There are recipes for marvelous chicken and beef and lamb tagines — with prunes, with quince, with preserved lemon and green olives or smothered in tomato jam. And now that we have more real butchers in town, you should be able to find cuts like lamb shoulder more easily. She's got a brilliant array of those little cooked salads, too. And cookies, such as her double-baked anise ones to dip in tea and her impossibly delicious, crumbly semolina almond cookies, that I'll keep in my repertoire forever.
"The Foods of Morocco" by Paula Wolfert, Ecco Press, $45
— S. Irene Virbila
Lamb tagine with layered onions
Total time: About 3 hours, plus cooling times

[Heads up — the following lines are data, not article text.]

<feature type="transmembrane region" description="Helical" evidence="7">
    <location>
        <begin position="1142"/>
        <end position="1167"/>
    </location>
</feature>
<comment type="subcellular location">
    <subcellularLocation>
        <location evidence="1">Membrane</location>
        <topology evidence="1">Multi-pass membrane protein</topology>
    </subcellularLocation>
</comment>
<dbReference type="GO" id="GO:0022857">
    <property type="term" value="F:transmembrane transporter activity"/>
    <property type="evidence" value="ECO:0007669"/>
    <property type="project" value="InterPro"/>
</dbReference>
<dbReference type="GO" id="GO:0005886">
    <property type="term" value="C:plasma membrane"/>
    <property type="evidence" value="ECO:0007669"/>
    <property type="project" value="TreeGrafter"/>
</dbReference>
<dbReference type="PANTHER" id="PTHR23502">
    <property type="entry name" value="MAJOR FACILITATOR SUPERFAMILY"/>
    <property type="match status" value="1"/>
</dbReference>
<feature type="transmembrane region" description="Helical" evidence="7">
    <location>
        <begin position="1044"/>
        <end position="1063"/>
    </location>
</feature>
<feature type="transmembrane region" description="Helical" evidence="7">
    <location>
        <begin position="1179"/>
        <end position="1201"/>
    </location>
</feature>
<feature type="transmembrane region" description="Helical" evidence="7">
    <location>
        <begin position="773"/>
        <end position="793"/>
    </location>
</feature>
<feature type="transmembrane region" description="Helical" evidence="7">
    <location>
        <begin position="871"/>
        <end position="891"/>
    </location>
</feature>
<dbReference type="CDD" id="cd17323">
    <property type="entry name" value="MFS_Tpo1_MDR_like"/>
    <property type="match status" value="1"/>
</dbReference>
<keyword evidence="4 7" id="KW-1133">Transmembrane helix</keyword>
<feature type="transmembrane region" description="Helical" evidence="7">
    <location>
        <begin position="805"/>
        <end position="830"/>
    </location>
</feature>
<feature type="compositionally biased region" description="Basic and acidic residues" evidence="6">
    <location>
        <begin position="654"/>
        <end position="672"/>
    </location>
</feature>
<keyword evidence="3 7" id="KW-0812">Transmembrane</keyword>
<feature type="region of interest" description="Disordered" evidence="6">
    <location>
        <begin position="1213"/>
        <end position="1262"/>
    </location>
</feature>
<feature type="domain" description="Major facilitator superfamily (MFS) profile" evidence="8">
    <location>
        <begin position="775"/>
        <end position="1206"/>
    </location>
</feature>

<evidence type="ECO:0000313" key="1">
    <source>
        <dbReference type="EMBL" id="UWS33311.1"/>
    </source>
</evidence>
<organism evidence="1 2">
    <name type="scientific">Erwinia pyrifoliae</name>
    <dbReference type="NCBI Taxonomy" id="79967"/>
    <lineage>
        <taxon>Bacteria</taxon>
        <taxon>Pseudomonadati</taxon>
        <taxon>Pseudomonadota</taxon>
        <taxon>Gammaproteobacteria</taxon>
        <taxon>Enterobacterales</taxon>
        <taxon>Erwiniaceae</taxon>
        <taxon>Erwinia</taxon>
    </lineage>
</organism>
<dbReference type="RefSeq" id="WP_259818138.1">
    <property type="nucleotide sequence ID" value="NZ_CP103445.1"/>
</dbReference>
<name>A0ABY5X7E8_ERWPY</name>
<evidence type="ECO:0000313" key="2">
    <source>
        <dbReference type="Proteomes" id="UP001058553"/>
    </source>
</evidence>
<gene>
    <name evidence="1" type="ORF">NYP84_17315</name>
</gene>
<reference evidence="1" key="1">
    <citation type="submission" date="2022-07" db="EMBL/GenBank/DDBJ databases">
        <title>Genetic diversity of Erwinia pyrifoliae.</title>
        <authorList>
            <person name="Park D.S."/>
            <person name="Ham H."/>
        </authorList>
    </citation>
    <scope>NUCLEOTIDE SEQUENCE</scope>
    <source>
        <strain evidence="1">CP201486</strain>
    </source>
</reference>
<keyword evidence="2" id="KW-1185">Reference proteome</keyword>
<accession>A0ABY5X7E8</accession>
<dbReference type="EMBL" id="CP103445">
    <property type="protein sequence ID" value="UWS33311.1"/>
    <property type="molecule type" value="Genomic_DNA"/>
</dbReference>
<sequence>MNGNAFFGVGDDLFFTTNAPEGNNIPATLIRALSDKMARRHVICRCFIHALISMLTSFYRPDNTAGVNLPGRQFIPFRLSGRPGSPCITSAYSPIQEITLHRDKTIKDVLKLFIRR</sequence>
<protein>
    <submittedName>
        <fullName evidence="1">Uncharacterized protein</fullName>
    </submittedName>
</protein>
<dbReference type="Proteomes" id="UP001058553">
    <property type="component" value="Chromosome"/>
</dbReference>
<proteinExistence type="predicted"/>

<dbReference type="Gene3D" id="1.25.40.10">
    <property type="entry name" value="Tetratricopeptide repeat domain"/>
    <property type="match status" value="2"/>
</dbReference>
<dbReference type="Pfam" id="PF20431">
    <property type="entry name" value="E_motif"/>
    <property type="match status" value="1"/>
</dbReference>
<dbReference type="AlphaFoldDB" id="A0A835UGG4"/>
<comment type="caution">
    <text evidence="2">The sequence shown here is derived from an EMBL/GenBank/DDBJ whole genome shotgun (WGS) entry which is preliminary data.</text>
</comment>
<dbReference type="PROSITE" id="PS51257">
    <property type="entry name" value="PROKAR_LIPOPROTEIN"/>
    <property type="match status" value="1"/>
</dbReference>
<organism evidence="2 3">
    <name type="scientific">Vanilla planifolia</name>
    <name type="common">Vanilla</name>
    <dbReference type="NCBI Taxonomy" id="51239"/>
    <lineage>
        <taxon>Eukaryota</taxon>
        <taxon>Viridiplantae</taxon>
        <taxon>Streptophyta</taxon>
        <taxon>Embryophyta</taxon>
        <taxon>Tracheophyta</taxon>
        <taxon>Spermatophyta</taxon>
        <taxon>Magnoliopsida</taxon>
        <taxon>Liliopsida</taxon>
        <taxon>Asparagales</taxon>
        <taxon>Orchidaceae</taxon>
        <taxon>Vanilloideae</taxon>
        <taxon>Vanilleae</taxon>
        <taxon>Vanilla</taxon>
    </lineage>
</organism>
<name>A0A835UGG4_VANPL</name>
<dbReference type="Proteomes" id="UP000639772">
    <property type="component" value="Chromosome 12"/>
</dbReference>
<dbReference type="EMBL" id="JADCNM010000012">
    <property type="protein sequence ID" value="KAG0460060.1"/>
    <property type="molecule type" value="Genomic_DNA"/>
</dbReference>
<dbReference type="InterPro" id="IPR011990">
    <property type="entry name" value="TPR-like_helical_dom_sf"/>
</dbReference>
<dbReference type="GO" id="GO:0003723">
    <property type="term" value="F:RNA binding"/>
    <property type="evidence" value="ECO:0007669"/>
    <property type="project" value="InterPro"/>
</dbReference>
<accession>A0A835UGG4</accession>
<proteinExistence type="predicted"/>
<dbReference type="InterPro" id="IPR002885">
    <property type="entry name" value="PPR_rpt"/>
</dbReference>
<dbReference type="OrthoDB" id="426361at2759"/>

Note: Adapted from "The Food of Morocco" by Paula Wolfert. She writes, "This is the Fes version of a famous layered onion tagine called qamamma. I love the way the onions are cooked down to a melting unctuous sauce then combined with tomatoes or raisins and/or honey. With my recipe you do most of the work 1 or 2 days in advance. Then on the day you serve it, you assemble and bake the dish, then switch the oven to broil, dribble over some olive oil, and cook until the onions turn crusty and lightly charred." Cubeb pepper is available online; additional white and/or black pepper can be substituted.
La Kama spice mixture
1 teaspoon ground ginger
1 teaspoon ground turmeric
1 teaspoon freshly ground white pepper
1/2 teaspoon ground cinnamon
1/2 teaspoon cubeb pepper (optional)
A good pinch of grated nutmeg
Mix the ground spices. Sift through a fine sieve and store in a closed jar in a cool, dark place. This makes a generous tablespoon of the spice mixture.
1/2 teaspoon crumbled saffron strands
1 cup hot water